Paedophile policeman who preyed on children for 11 years is jailed for life
A former policeman has been branded ‘every parent’s worst nightmare’ after committing a string of sex offences against children.
Daniel Lishman has been jailed for life and will serve a minimum of 11 years before being considered for parole.
He used jobs as a mobile dog-groomer and a TV licensing officer to help him carry out at least eight offences and also posed as a policeman to indecently assault two young girls, Coventry Crown Court heard.
The 37-year-old, of Thorpe Street, Raunds, Northamptonshire, was convicted at previous hearings of 26 counts and asked for four others to be considered.
The charges, including one of rape and 12 of sexual assault, related to a total of 13 victims, including three with disabilities or learning difficulties, as well as hundreds of indecent images of children.
Lishman, who was a serving police constable when his first crime was committed, was arrested in April last year after attacking a 12-year-old girl while pretending to check on a boiler at an address in Southam, Warwickshire.
Judge Peter Carr was told that Lishman, who served with Northamptonshire Police between 1995 and 2002, was linked to a string of other offences after detectives who arrested him found a camera memory card hidden in one of his socks.
The card contained images showing Lishman posing indecently near an eight-year-old girl, who had been ‘blindfolded’ using a pair of taped-up goggles in the back of his dog-grooming van.
Passing sentence at Coventry Crown Court, Judge Carr told Lishman: ‘About ten years or so ago, you began what can only be described as your systematic sexual abuse of your victims, who were in the main very young children.’
The judge said it would be not be an exaggeration to describe Lishman as every parent’s worst nightmare, telling the former special and regular police constable: ‘You are in my view an intelligent, but also cunning, devious and extremely plausible man.’
Judge Carr added that Lishman had left many of his victims too frightened to go out and also led parents to wrongly blame themselves for what had happened to their children.
The court heard that Lishman, who showed no emotion as he was sentenced, targeted girls aged between eight and 14, two young boys, and a woman aged in her 20s. The offences took place between early 2001 and February 2010 and all but one was committed in Northamptonshire.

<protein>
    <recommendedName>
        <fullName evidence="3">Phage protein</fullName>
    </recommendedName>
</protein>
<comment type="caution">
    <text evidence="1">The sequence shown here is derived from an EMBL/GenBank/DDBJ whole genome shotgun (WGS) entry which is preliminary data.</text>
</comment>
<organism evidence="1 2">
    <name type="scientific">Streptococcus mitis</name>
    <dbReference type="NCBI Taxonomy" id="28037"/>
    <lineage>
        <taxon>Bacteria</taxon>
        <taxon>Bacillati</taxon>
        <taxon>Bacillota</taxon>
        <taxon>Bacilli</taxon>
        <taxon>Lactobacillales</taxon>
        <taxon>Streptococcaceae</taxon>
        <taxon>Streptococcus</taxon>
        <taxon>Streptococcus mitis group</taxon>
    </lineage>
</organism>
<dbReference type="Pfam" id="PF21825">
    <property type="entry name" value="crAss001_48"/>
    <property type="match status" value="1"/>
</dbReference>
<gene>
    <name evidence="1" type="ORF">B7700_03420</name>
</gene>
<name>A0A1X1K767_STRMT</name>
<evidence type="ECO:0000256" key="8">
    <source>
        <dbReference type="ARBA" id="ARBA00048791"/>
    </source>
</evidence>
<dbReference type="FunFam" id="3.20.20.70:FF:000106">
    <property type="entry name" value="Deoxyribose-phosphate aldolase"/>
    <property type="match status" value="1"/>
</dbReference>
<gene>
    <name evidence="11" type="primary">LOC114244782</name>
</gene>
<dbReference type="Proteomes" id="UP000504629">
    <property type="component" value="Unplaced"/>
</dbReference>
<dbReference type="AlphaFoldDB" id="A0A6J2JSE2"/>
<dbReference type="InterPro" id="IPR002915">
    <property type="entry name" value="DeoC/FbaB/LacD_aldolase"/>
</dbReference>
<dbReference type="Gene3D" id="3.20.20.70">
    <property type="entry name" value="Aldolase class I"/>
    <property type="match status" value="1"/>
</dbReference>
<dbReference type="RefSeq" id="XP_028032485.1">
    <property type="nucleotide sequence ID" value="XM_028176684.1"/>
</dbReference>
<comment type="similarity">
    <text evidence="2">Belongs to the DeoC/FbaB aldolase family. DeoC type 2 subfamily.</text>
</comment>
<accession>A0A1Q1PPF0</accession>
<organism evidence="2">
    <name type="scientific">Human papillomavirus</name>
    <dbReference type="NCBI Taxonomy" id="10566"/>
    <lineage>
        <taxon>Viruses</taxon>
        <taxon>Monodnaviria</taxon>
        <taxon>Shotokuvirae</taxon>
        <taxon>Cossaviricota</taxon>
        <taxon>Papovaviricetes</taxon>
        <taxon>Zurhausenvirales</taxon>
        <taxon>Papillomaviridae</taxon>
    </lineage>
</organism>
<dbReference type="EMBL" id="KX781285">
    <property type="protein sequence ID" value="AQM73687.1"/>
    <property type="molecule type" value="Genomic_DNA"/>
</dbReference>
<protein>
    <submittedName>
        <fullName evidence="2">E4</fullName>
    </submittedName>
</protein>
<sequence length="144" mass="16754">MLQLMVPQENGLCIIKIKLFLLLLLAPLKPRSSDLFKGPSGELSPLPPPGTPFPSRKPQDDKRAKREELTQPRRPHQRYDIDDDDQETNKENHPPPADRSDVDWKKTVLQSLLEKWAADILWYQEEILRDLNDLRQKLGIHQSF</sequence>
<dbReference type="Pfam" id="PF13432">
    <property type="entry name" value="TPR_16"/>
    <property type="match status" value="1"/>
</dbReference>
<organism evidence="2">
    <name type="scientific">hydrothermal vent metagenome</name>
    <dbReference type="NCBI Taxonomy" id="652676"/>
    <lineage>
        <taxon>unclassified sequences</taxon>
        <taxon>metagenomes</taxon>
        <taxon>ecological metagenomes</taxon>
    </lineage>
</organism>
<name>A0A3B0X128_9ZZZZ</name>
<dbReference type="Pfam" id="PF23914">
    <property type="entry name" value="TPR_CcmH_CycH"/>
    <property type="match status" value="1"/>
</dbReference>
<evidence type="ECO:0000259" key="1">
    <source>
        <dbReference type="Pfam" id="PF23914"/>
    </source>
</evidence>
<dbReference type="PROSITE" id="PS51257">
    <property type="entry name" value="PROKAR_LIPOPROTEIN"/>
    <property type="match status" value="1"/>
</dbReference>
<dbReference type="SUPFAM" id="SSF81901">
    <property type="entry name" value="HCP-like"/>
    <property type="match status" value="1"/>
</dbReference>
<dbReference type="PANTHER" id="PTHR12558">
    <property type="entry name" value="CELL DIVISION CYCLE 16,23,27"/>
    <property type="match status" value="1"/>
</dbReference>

In a statement issued after Lishman was jailed, Northamptonshire Police confirmed that he was required to resign from the force in 2002 after a woman made sexual allegations against him.
Speaking outside the court, Detective Inspector Steve Woliter appealed for other possible victims to come forward.
The officer, who led the inquiry, said: ‘Over the years, Daniel Lishman sought the company and attention of children and put himself in a position of trust.
‘He took up forms of employment with TV licensing and as a mobile dog groomer to gain people’s trust and then abused this.
‘We cannot rule out the possibility that there are other victims who have not yet come forward.’
Classing Lishman’s crimes as heinous, the officer added: ‘He enjoyed being in authority. He enjoyed being taken into people’s confidence and being able to abuse children.’
Asked about the paedophile’s service as a police officer, Mr Woliter told reporters:
‘Lishman was required to resign from our organisation in 2002.
‘He had served some time as a special constable and also as a police constable.
‘In May 2001, a female adult made a number of sexual allegations against Lishman. He was disciplined for that and the highest sanction possible was taken.
‘From the timescales that we have got from one of his first victims, it would appear that at that time Lishman was also a serving police officer.’
Detective Inspector Peter Hill, the officer in charge of the investigation into the offence committed in Warwickshire, said the life sentence handed to Lishman underlined the significance of his offending.
Mr Hill observed: ‘Throughout several days of police interviews following his initial arrest, Lishman refused to answer questions put to him and as a result the victims and witnesses had to go through the ordeal of taking part in an identification procedure.
‘We would not be in the position we are in now were it not for the strength and courage of these witnesses.’